GLD moved just about in lock-step -- 30%.

SLV had a stronger runup of about 47% during that time.

The real eye-opener was GDX, the Gold Miners ETF. It went up 110% during that time.
Yes, the Mining Stocks more than doubled on a 30% move in the Metal itself, GDX also exhibits a slight lag after the start of a Metals rally and stays up a little longer at the top.

I'm not ready to dive in, but this could be a good trade to have in the Vest Pscket, as they say. Thanks for the pointers.
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Old 12-20-2016, 03:44 PM   #6
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The gold mining company stocks are a different animal from the gold metal ETFs. While they somewhat correspond to the price of gold, they also factor in the financial condition of the companies, the cost of digging up and processing the gold, the amount of gold that each company might have still in the ground etc.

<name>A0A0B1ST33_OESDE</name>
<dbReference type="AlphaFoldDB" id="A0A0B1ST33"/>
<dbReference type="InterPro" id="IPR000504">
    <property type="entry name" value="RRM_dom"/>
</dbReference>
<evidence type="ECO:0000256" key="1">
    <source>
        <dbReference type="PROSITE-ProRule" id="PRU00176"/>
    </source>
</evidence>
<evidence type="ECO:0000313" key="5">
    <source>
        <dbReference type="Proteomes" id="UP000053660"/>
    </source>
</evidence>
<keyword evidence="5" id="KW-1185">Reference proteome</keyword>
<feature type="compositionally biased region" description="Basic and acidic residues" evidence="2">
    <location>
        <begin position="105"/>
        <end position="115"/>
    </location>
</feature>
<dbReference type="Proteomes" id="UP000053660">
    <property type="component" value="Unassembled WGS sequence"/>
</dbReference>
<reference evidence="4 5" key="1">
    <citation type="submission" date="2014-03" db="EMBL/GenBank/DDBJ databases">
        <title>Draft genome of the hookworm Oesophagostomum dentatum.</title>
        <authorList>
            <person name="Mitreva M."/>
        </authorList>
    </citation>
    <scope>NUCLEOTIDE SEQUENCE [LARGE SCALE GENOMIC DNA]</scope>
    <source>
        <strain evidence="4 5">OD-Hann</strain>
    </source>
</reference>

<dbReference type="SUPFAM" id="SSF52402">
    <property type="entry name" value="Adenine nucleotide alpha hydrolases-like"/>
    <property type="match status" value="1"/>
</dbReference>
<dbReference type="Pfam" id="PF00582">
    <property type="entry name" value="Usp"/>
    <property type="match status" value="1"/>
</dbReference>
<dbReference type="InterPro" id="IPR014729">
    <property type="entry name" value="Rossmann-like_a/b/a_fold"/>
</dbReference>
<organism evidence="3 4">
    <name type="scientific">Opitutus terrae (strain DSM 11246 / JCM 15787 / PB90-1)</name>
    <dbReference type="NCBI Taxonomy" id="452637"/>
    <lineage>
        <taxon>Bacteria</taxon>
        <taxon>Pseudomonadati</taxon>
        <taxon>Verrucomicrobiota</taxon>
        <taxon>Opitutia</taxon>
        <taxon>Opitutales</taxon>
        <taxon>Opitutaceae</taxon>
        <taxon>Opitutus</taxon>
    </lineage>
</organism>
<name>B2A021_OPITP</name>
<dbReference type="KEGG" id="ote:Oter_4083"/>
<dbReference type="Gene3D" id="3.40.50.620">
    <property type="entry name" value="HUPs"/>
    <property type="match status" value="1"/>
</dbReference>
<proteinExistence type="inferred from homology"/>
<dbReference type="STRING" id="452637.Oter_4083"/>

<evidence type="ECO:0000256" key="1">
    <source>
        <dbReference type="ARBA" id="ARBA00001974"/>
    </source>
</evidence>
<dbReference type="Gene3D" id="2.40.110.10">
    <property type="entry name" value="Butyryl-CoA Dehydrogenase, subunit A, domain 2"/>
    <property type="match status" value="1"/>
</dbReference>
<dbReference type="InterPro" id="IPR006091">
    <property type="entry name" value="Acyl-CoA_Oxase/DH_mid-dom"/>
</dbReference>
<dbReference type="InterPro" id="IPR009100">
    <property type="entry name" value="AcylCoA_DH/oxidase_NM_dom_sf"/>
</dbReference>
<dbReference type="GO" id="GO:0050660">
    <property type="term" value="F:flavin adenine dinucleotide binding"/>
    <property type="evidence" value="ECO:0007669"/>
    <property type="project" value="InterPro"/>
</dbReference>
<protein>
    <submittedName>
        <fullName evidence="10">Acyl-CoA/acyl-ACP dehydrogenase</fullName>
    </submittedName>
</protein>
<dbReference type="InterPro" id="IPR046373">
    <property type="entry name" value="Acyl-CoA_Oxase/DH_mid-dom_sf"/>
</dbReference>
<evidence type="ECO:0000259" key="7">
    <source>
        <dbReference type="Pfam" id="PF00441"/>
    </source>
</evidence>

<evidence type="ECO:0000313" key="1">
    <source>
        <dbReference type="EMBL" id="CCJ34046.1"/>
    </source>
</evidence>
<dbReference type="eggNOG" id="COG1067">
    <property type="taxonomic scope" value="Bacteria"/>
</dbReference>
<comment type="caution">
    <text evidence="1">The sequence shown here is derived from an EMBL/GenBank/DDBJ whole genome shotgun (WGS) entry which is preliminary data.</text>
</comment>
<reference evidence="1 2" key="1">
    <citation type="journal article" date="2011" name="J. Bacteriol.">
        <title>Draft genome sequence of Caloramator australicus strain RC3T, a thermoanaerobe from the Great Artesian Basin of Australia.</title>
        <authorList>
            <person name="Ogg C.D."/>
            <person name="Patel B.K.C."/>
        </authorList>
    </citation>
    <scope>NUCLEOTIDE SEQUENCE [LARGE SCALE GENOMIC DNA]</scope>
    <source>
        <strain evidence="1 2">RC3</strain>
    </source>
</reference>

The gold mining stocks are considered much more speculative, and, as you have noticed, tend to move in both directions several times as much as the price of gold might.

Be careful, whatever you end up doing. Remember, this sort of trading is more like going to the casino.

In fact, there is a good book, "Trade Your Way to Financial Freedom" by Van Tharpe, which illustrates how trading stocks frequently uses the same techniques that professional gamblers use such as properly sizing your trade so as not to lose too much on any one trade, cutting losses, letting wins ride but taking some out etc.

Good luck.
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Old 12-20-2016, 03:54 PM   #7
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Whatever you do, you probably want to avoid something like the leveraged ones discussed in this bloomberg article about pretty-piss-poor millennial investors investing:

Young Americans Piled Into Some Horrendous ETF Trades Right After the Election
Quote:
By and large, young Americans betrayed dim expectations of [the election's] economic impact, flooding into a pair of triple-levered ETFs that own gold miners (NUGT and JNUG) and therefore benefit when the safe-haven asset gains in value.